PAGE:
I don't think that the DNS system would count as prior art which could invalidate 6,199,048, because it has nothing to do with scanning reflected light off of something based on a standardized pattern. Patents very frequently build off of related ideas; in fact, this patent specifically references URLs, which are built on top of the domain name system, so it was obvious at the time of examination that it was based on DNS.
In order to be patentable, an invention doesn't have to be completely out of the blue with no basis in prior inventions. It just has to introduce some novel element, that hasn't been invented before. So, while DNS had existed before, it would have been possible to patent the URL, which builds on DNS but adds several more features. Or likewise, it's possible to patent something that builds on the existing inventions, of a URL and a bar code.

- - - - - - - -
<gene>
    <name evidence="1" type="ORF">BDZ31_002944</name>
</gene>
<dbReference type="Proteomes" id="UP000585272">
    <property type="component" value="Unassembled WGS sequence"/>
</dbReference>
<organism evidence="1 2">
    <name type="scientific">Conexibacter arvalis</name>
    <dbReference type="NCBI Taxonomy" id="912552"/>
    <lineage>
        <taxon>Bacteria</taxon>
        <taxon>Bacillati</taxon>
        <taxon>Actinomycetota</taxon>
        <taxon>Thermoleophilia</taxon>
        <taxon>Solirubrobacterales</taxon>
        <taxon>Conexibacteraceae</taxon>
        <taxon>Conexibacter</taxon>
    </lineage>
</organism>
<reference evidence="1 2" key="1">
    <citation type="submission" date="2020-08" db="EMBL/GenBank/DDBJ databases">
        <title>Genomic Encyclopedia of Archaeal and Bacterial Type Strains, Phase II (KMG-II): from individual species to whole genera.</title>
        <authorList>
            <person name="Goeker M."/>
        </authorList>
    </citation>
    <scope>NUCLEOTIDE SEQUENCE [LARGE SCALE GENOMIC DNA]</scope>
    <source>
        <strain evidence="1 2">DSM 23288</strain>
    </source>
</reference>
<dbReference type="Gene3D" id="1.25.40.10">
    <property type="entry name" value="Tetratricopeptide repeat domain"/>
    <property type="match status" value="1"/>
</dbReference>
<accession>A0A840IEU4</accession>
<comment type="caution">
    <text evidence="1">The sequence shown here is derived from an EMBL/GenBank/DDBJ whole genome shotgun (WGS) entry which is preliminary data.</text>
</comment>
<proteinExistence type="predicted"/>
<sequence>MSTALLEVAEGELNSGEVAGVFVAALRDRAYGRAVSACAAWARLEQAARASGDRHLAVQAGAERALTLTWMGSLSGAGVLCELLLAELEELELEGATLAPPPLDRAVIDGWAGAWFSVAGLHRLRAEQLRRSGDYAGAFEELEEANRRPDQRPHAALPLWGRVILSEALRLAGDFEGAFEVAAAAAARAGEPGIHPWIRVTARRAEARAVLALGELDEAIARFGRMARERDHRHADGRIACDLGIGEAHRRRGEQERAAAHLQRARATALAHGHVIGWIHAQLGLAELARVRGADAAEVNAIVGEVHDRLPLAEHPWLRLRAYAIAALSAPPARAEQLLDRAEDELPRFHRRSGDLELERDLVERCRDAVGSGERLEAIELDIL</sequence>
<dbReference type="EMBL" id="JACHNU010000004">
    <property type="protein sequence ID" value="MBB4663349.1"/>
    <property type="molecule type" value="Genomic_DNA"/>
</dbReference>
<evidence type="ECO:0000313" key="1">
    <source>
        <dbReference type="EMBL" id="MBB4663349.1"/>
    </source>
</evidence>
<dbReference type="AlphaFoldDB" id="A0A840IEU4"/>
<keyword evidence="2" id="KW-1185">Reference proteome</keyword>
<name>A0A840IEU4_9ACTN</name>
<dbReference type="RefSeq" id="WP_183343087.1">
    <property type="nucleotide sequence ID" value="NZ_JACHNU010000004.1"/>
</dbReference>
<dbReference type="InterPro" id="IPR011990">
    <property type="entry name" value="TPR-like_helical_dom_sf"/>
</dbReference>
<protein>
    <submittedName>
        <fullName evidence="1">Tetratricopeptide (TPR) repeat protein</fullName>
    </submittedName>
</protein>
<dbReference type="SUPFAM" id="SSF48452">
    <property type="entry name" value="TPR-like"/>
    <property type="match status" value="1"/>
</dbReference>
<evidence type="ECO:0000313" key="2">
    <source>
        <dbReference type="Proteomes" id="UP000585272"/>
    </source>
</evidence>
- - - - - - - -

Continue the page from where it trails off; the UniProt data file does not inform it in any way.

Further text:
Now, many of us in the tech community would say that that is something that's obvious to someone skilled in the art; combining a URL and a bar code takes no real skill at at all. But I think that many of us in the tech industry are at odds with the current stance of the patent office and jurisprudence on the topic, so that doesn't help you very much.